• vector(MyList, length = 7)
• coerce(MyList, nrows = 1)
• unlist(MyList)
• coerce(MyList, nrows = 7)

#### Q39. Which strings could be returned by the function ls(path = "^V")?

• VisitPCA, VarX
• VisitPCA, varx
• Xvar, Yvar

#### Q40. StDf is a data frame. Based on this knowledge, what does this statement return?

``````StDf[, -1]
``````
• all but the first row and first column of StDf
• all but the final column of StDf
• all but the first column of StDf
• only the first column of StDf

#### Q41. Which statement enables you to interactively open a single file?

• file.list()
• file.select()
• file.choose()
• file.open()

#### Q42. How are these data types alike: logical, integer, numeric, and character?

• Each is a type of data frame.
• Each is a type of atomic vector.
• Each is a type of complex vector.
• Each is a type of raw vector.

#### Q43. What does the `MyMat[ ,3]` subsetting operation return for this code?

``````MyMat = matrix(c(7, 9, 8, 6, 10, 12),nrow=2,ncol=3, byrow = TRUE)
``````
• :
``````[ ,3]
[1, ] 8
[2, ] 12
``````
• :
``````[1] 8 12
``````
• :
``````[1] 10 12
``````
• :
``````[ ,3]
[1, ] 10
[2, ] 12
``````

#### Q44. What does the function `power.anova.test` return?

• the probability of making a Type I error
• the probability of not making a Type II error
• the probability of making a Type II error
• the probability of not making a Type I error

#### Q45. Review the statement below. What is the effect of `covariate:factor` on the analysis?

``````result <- lm(outcome ~ covariate + factor + covariate:factor, data = testcoef)
``````
• It forces the intercepts of the individual regressions to zero.
• It calls for the effect of the covariate within each level of the factor.
• It calls for the effect of each variable from covariate to factor in testcoef.
• It forces the covariate to enter the equation before the factor levels.
``````# Example call to demonstrate.  `Species` is a Factor.  Petal.Length, Petal.Width are numeric.
# see `help(formula)` for more details on the formula specification.  `:` is "effect modification" or "interaction"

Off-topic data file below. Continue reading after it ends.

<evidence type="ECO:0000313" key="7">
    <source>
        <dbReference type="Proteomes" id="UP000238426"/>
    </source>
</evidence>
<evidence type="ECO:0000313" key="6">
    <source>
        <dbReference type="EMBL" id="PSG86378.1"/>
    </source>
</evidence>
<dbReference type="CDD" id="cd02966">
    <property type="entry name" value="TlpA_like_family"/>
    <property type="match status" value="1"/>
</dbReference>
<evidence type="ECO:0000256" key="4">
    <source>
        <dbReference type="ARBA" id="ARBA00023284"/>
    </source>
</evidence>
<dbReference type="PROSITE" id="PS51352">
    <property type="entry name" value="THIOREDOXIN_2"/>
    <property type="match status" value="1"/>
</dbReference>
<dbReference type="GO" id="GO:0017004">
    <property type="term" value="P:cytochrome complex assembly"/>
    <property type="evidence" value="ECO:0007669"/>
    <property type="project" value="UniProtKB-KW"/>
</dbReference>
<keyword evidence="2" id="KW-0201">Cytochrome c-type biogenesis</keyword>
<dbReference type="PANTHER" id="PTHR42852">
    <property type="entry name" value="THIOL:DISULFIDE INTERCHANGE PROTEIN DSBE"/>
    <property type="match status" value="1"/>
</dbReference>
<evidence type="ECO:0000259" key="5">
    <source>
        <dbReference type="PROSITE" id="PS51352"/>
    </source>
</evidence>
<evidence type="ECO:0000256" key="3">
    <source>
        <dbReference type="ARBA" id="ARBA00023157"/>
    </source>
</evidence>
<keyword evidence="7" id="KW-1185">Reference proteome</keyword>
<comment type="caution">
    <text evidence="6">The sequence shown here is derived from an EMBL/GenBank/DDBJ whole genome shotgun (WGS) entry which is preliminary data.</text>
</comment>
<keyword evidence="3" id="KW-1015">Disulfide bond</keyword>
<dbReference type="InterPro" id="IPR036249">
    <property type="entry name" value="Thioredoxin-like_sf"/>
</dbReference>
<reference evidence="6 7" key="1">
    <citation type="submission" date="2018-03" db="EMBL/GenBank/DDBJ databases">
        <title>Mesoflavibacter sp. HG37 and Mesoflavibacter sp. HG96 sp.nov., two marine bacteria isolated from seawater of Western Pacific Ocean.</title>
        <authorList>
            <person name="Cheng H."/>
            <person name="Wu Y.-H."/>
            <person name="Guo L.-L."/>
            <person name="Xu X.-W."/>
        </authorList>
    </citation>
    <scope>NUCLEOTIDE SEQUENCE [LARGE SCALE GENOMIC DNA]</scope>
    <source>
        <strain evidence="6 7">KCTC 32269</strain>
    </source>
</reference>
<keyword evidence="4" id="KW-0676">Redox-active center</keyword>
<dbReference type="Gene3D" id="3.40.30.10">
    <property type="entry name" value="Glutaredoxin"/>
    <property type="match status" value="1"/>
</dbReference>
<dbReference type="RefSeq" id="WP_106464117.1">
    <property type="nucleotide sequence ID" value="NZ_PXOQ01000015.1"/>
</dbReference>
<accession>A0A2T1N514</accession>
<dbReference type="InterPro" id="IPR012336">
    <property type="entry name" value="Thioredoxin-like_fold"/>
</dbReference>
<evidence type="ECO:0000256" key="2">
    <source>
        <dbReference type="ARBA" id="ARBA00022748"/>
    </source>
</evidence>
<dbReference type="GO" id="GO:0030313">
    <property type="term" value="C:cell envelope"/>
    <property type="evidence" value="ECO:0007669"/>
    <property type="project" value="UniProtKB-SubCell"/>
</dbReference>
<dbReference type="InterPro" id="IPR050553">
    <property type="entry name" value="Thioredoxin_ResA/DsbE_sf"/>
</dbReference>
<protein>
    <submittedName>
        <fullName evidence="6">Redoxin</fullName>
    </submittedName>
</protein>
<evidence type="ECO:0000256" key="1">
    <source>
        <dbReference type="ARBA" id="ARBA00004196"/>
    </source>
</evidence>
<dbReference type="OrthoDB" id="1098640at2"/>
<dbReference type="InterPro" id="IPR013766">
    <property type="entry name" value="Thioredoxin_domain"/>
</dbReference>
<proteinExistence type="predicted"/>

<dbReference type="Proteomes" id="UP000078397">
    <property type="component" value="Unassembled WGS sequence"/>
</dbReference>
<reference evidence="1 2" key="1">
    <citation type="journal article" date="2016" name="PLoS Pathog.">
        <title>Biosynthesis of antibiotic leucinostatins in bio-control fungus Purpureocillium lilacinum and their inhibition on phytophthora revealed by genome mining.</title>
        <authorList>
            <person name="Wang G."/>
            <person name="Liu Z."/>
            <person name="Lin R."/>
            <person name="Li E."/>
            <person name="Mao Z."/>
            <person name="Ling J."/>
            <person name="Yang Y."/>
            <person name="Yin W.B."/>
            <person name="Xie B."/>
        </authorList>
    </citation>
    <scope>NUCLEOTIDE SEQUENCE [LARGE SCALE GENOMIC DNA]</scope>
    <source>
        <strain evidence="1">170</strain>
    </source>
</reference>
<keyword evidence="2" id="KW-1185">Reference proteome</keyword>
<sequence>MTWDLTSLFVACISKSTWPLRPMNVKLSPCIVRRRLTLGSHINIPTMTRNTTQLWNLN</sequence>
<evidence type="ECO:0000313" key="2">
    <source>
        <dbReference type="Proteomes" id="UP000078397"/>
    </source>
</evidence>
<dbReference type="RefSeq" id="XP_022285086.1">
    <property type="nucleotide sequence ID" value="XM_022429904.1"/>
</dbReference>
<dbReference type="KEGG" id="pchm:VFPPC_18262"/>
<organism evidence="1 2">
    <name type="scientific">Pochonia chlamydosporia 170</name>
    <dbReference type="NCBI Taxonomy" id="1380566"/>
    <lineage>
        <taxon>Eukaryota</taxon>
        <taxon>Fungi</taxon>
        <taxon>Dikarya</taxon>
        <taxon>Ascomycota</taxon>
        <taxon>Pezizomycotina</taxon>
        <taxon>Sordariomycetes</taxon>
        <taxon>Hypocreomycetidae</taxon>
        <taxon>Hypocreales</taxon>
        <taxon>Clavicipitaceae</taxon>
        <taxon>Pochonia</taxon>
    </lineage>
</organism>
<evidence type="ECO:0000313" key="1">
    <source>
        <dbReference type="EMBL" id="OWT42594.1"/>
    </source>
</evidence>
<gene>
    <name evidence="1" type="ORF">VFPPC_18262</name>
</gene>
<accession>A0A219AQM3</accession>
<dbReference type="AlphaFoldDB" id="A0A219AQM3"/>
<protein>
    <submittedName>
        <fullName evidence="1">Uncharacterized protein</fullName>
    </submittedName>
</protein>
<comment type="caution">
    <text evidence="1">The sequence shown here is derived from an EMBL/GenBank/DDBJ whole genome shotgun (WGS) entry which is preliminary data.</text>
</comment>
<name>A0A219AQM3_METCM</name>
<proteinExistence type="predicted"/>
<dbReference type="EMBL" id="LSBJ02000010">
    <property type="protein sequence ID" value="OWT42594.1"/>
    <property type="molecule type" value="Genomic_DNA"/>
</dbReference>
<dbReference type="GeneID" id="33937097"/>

> summary(lm(Petal.Length ~ Petal.Width + Species + Petal.Width:Species, data = iris))
...
Petal.Width:Speciesversicolor   1.3228     0.5552   2.382   0.0185 *
Petal.Width:Speciesvirginica    0.1008     0.5248   0.192   0.8480
...
``````

#### Q46. A variable whose type is numeric can contain which items?

• integers and real values
• integers, real, and raw values
• real values only
• integers, real, and logical values

• property
• integer
• number
• variant

#### Q48. How do you extract the values above the main diagonal from a square matrix named `Rmat`?

• `Rmat[upper.tri(Rmat)]`
• `upper.triangular(Rmat)`
• `upper.tri(Rmat)`
• `upper.diag(Rmat)`

#### Q49. `x` is a vector of type integer, as shown on line 1 below. What is the type of the result returned by the statement > median(x)?

`x <- c(12L, 6L, 10L, 8L, 15L, 14L, 19L, 18L, 23L, 59L)`

• numeric
• integer
• single
• double

#### Q50. A list named `a` is created using the statement below. Which choice returns TRUE?

`a <- list("10", TRUE, 5.6)`

• is.list(a[1])
• is.numeric(a[1])
• is.logical(a[1])
• is.character(a[1])

#### Q51. How do you obtain the row numbers in a data frame named `pizza` for which the value of `pizza\$delivery_min` is greater than or equal to 30?

• :
``````late_delivery <- pizza\$delivery_min >= 30
index_late <- index(late_delivery)
index_late
``````
• :
``````late_delivery <- pizza\$delivery_min >= 30
rownum_late <- rownum(late_delivery)
rownum_late
``````
• :
``````late_delivery <- pizza\$delivery_min >= 30
which_late <- which(late_delivery)
which_late
``````
• :
``````late_delivery <- pizza\$delivery_min >= 30
late <- piza\$late_delivery
pizza\$late
``````

#### Q52. Which function returns `[1] TRUE FALSE TRUE`?

`indat <- c("Ash Rd","Ash Cir","Ash St")`

• grepl("[Rd|Ave|Dr|St]", indat)
• grepl("Rd|Ave|Dr|St", indat)
• grepl("Rd,Ave,Dr,St", indat)
• grepl("[Rd],[Ave],[Dr],[St]", indat)

• fish[4, ]
• fish( ,4)
• fish(4, )
• fish{4, }

#### Q54. What is the value of csum?

``````a <- c(1.2, 2, 3.5, 4)
b <- c(1.2, 2.2, 3.5, 4)
csum <-sum(a == b)